Gnoss not only stretch for the sky, they are flying.
Release Date: 12th May 2023
Label: Blackfly Records
Format: CD / digital
It actually takes a heck of a lot to stand out from the crowd, in the busy marketplace of Scottish trad roots music, with every island and highland village seemingly awash with bands, each with their own spin on it. And, when many of those spins, however vibrant, turn out to be more of the same, your palate just yearns for something a bit different. Gnoss could just turn out to be your boys. Around for a wee while now, we’ve caught them before, this third album sees them hone their precision tools that much closer to an instantly recognisable stand-out-in-the-crowd sound. Although resplendent with fiddles and flutes, make no mistake, it is the big, big sound of chiming guitar that marks ‘em out. Shhh, don’t say it out loud, but at times they could be (whisper) the Scottish Band, reincarnated, such is the widescreen vista, with a fair few U2isms thrown in for good measure. Not that this takes away for a moment their own youthful verve and dynamic. Plus you never got fiddle or whistle in R****g.
Talking of, the band consists of Aidan Moodie, guitar, Graham Rorie, fiddle, mandolin and tenor guitar, Connor Sinclair, flute and whistles, with Craig Baxter on percussion. Moodie and Sinclair share vocals. Eagle-eyed readers will recall at least a couple of these names, with Moodie moonlighting also as a member of Mànran, and Rorie prolific in his own right and in a duo with Rory Matheson. Lest anyone feel Sinclair and Baxter the runts of the litter, the former is a former piping prodigy, in demand for both teaching and sessions, being on the staff of the National Piping Centre, and the latter, besides also a prodigious sessions history, is a member of TRIP, that pan-Celtic fusion band and festival favourite. Slot in the information that their combined ages barely dents a hundred, if that, and weep. Their talent is sickening. For this album they are joined by that bastion of the trad-influenced bottom end, Breabach’s James Lindsay on basses, acoustic and electric.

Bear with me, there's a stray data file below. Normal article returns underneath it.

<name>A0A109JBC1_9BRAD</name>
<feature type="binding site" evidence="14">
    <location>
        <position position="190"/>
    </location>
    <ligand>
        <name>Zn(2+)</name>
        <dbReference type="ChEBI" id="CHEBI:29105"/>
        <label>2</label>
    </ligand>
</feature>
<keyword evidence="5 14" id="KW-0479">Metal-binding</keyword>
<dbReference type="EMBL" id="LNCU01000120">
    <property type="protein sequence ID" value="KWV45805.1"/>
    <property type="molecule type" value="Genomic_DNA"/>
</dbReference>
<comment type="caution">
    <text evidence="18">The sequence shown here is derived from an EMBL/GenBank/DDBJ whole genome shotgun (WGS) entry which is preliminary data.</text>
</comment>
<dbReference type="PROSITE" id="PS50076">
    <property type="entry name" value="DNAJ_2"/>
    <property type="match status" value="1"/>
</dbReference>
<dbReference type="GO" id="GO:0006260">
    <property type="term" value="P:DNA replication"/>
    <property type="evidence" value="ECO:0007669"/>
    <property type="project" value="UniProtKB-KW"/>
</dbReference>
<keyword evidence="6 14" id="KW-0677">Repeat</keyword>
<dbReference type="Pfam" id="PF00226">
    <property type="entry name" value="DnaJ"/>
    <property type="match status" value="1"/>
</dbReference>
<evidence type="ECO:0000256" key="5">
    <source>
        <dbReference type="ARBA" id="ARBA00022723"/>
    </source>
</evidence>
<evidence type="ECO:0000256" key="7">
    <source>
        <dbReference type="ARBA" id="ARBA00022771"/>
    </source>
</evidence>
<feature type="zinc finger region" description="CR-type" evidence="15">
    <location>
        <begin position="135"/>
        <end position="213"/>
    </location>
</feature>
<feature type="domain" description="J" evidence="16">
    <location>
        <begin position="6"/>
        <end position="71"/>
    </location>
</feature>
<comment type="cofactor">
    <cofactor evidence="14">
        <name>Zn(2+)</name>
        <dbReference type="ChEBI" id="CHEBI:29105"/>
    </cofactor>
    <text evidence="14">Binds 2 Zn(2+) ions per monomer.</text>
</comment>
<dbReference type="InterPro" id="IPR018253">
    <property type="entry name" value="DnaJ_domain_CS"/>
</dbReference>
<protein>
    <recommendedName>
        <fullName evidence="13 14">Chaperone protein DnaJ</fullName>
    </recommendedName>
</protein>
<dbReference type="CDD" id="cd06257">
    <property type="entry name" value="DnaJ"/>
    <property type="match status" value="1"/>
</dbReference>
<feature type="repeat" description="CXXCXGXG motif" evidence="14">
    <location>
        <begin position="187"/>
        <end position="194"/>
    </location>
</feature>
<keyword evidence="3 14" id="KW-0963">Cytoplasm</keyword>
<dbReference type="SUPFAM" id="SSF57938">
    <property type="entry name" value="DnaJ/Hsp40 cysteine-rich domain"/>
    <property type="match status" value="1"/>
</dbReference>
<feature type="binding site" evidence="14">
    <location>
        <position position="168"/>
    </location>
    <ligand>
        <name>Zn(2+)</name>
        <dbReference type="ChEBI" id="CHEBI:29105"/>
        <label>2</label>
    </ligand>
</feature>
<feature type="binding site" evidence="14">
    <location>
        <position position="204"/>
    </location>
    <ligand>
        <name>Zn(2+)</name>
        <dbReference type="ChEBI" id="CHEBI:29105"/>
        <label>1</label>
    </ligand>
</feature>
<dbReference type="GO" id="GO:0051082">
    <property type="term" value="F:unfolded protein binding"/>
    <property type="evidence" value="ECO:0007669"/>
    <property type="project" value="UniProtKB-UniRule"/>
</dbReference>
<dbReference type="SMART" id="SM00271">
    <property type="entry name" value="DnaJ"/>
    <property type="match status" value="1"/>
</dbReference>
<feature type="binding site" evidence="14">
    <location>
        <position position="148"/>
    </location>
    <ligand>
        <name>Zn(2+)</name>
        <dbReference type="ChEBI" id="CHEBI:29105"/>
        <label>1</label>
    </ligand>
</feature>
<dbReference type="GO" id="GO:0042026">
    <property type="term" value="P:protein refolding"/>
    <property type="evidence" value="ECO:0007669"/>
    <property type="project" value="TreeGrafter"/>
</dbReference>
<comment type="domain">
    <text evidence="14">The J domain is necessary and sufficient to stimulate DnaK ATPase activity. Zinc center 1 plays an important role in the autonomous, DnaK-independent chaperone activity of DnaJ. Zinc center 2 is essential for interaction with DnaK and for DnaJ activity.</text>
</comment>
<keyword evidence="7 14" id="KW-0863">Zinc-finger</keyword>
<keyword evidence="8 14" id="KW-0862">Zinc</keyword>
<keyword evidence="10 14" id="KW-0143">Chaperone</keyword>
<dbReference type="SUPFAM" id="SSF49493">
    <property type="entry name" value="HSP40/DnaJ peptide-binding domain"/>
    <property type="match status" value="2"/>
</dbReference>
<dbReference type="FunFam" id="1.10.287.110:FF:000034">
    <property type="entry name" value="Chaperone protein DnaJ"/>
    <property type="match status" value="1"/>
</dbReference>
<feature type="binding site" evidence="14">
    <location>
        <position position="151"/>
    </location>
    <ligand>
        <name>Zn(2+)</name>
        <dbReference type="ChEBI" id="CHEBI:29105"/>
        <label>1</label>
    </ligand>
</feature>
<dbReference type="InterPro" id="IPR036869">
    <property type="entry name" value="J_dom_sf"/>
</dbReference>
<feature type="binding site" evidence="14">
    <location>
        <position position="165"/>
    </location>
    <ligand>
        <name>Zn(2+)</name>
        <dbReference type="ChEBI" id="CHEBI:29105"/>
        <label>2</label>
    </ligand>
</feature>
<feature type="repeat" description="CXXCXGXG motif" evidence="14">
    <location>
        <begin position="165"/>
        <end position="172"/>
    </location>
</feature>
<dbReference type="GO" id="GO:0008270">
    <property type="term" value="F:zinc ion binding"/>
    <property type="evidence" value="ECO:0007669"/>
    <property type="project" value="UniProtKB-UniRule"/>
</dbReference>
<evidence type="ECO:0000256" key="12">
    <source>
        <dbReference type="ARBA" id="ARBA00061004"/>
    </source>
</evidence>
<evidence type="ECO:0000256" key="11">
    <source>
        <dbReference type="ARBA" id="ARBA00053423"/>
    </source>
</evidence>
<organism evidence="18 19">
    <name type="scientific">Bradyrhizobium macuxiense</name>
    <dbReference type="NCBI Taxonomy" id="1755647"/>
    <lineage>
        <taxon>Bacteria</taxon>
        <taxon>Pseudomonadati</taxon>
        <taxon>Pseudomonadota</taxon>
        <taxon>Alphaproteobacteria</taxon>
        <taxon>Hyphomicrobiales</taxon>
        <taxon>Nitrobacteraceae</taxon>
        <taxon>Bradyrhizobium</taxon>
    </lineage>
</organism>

Stretching Skyward opens up with Stroma, a muscular instrumental that celebrates the island of that name, off the Caithness coast, up towards Moodie and Rorie’s Orkney origins. Hammering out from the start, it is evocative of the elements, of waves crashing on a rocky foreshore, fiddle and whistle driving through with excitement and passion. Lindsay and Baxter clatter away in the basement, and it is a promising beginning. A clapping and bodhran mid section is maybe the eye in the storm, Sinclair sending his whistle soaring, like a sea eagle. Scott Wood, the Skerryvore man, has his ever-reliable hand on the production rudder, showing off some of the tricks he has picked up along the way, such as neat echo delays to add additional atmosphere, and effects that ape the sounds of the local elements. A song up next, Moodie’s Hamnavoe, strummed acoustic and lots of chorus pedal on the electric, a tale of Orcadian lore, with a rousing and anthemic wordless repeated chorus. The to and fro of the juddering rhythm section dips in and out and this is a masterful rock song, let alone folk. I’m in. Moodie is the main singer, his voice a rich broth, somewhere between Ivan and Kris Drever. (Must be in the Orcadian water!)